Source: Bloomberg analysing annual returns between 1987 and 2022. Comparison of MSCI Gross Return Indices for North America, UK, Europe, Japan, Asia ex-Japan and Emerging Markets. Past performance is not a guide to the future.
If we were to allocate to DM equities based on market capitalisation, this would lead to roughly two-thirds of our developed market equity allocation being invested in one region. Beyond simply looking at market capitalisation, we do not believe there is any reason that this should be our starting point when constructing a portfolio.
Strong relative performance from US equities has led to this large weighting in the index, but we do not believe this will necessarily be sustained in the future. As the below chart shows, the US has been the best-performing region globally for much of the past decade, but this was not always the case. In fact, there were several years historically where it was the worst-performing region.
Additionally, we have long been worried about the stock concentration level in US equities. As the below table shows, the top five stocks in the S&P 500 Index now make up around a quarter of the index. This means that the largest stocks in the index now drive an inordinate proportion of its returns.
Source: Bloomberg, as at 31 December 2022. The value of any investment and any income taken from it is not guaranteed and can go down as well as up, and investors may get back less than the amount originally invested.
We find this market dynamic uncomfortable and are unwilling to allow a few stocks to have such a meaningful impact on the outcomes of our portfolios. We therefore seek to favour a more diversified approach within our regional equity allocations, meaning we typically have more exposure to other DM regions than our peers, and less exposure to US stocks.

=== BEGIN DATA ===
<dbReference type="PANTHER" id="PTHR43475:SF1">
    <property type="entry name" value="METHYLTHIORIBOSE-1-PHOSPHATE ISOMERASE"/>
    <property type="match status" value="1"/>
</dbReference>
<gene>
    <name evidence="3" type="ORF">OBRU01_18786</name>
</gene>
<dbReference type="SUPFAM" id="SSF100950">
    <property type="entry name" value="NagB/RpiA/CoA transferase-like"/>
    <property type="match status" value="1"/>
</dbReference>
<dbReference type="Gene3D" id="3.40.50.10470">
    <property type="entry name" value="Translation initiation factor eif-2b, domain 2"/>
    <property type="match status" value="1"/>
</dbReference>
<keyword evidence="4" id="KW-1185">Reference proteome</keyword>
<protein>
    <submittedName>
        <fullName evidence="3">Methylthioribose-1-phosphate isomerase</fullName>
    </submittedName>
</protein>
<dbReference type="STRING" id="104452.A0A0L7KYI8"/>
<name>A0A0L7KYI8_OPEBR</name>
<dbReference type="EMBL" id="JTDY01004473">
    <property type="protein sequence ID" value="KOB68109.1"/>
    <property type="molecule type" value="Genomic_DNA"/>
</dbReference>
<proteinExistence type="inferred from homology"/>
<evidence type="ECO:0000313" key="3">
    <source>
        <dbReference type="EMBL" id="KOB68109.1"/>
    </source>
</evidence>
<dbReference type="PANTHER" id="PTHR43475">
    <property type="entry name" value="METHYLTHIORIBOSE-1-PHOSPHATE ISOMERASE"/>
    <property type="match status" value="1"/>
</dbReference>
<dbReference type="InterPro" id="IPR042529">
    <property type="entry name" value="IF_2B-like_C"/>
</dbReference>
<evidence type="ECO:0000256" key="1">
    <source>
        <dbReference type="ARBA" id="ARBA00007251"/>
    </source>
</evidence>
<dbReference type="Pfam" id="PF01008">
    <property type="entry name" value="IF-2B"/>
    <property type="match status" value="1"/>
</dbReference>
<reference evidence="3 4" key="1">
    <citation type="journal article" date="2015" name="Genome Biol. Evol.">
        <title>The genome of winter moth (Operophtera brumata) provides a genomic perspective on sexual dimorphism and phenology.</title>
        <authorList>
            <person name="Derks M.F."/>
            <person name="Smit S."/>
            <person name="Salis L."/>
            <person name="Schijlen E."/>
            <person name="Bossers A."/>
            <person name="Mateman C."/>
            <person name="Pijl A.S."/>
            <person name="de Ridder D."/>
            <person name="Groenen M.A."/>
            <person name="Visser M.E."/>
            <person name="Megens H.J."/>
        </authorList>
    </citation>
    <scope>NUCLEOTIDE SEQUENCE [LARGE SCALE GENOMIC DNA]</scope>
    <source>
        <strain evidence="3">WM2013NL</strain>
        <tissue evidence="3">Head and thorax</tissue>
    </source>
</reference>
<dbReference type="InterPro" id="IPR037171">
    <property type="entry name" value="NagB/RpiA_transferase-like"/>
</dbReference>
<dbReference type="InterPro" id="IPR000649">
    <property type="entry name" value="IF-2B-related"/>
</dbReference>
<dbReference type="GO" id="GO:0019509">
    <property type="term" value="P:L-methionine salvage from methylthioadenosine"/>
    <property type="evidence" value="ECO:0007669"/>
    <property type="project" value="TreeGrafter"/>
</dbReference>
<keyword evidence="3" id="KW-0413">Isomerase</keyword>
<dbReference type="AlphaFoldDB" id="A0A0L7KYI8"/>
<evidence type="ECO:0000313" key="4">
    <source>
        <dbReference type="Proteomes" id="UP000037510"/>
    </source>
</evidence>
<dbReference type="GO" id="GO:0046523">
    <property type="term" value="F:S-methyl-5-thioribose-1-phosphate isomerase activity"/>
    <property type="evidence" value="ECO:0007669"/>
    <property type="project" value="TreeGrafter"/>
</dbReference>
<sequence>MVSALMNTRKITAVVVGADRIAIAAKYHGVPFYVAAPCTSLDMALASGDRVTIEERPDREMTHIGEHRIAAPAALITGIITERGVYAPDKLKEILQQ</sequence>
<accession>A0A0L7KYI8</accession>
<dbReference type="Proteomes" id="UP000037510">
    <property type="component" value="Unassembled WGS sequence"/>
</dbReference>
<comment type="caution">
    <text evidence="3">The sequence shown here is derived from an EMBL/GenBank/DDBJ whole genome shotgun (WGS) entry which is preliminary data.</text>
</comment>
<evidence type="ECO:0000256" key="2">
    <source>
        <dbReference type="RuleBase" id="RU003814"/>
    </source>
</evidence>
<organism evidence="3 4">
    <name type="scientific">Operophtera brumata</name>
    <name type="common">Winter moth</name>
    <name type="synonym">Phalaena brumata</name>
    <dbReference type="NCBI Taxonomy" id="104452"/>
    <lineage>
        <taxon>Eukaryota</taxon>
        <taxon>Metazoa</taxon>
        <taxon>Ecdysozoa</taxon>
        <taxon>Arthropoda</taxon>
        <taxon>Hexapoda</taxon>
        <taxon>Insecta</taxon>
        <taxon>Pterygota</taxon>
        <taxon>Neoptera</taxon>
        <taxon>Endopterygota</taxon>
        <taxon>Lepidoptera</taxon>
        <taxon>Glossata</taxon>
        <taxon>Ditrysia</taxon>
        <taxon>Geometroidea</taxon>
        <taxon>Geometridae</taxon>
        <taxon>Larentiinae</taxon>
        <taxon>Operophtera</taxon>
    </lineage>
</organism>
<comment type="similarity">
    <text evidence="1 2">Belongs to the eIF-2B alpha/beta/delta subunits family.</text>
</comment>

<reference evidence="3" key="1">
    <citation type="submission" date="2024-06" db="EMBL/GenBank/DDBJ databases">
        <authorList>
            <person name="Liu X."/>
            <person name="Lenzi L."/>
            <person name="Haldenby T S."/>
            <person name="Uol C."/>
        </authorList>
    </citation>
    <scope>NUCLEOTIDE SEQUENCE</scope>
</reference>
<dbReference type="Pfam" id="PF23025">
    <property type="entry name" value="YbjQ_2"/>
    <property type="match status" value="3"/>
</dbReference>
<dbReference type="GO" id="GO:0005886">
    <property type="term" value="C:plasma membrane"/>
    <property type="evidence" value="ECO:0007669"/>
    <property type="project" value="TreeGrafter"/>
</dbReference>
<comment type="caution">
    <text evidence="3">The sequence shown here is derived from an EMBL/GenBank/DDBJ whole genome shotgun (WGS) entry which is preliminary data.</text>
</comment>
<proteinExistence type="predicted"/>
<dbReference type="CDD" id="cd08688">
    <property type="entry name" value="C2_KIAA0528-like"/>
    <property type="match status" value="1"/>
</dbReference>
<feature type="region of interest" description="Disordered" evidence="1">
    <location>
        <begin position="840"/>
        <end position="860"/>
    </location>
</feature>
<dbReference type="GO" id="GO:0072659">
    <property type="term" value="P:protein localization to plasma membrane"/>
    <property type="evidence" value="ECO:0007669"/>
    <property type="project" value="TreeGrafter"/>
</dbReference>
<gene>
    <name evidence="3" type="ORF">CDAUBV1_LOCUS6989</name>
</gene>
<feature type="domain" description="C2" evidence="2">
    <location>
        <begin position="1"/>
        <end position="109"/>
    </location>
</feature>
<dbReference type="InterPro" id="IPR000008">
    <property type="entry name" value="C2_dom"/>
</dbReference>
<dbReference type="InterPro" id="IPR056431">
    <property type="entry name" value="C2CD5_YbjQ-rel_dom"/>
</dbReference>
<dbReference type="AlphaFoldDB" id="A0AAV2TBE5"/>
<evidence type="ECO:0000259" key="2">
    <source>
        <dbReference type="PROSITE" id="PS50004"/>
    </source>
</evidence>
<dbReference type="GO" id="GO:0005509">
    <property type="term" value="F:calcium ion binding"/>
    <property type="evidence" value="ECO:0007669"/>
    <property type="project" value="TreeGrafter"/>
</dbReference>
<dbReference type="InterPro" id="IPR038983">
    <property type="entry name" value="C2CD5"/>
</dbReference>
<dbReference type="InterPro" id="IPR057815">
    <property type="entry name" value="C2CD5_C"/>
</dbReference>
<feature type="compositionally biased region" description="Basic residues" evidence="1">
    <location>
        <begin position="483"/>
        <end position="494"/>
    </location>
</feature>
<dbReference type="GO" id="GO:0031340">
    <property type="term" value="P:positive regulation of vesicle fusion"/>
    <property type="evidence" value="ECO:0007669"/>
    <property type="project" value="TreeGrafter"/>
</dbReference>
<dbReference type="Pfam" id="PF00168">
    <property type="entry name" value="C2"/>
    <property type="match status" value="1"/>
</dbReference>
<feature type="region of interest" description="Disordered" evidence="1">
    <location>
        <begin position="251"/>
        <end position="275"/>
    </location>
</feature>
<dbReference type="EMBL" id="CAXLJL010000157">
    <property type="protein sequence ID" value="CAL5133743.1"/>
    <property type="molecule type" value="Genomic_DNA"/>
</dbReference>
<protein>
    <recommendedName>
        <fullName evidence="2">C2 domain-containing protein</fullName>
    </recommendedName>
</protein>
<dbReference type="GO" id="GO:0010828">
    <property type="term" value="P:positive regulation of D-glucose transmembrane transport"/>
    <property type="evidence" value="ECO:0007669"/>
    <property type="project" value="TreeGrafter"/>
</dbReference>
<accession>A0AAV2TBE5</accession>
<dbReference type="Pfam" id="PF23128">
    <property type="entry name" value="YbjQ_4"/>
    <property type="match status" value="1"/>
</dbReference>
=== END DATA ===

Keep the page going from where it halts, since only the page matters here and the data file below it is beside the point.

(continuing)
This isn’t to say that we are predicting the US will do badly, or that the largest companies will disproportionately underperform; it’s just accepting those risks exist and that if we diversify more by region, sector and company we can combat that concentration conundrum and aim to deliver a more balanced portfolio over the longer term.
A Royal sterling flush
Currencies can also play a role in diversifying portfolios. We think of sterling as an intermediate risk currency, being riskier than the US dollar, yen and euro. This means we believe that sterling is more likely to sell off in a crisis and that holding foreign currencies can lessen some portfolio risk.
Consequently, we prefer less overall hedging for sterling portfolios compared to euro, US dollar or Swiss franc investors. Beyond the global market risks, foreign currency exposure can help to shield against domestic risks that investors are typically exposed to. We believe that such exposure is another diversification tool we have at our disposal as portfolio managers.
We strongly believe that the principles of diversification within multi-asset portfolios hold true just as much now, as they have done over the last few decades. However, we appreciate that cross-asset correlation will likely behave differently in the current market regime, when compared with the post global financial crisis decade of benign growth and inflation.
As such, we must work harder to understand potential concentration risks and seek out appropriate levels of diversification across the entire portfolio.
While diversification may no longer operate in the same way as during the last decade, we strongly believe that its inherent principles live on in this new market regime.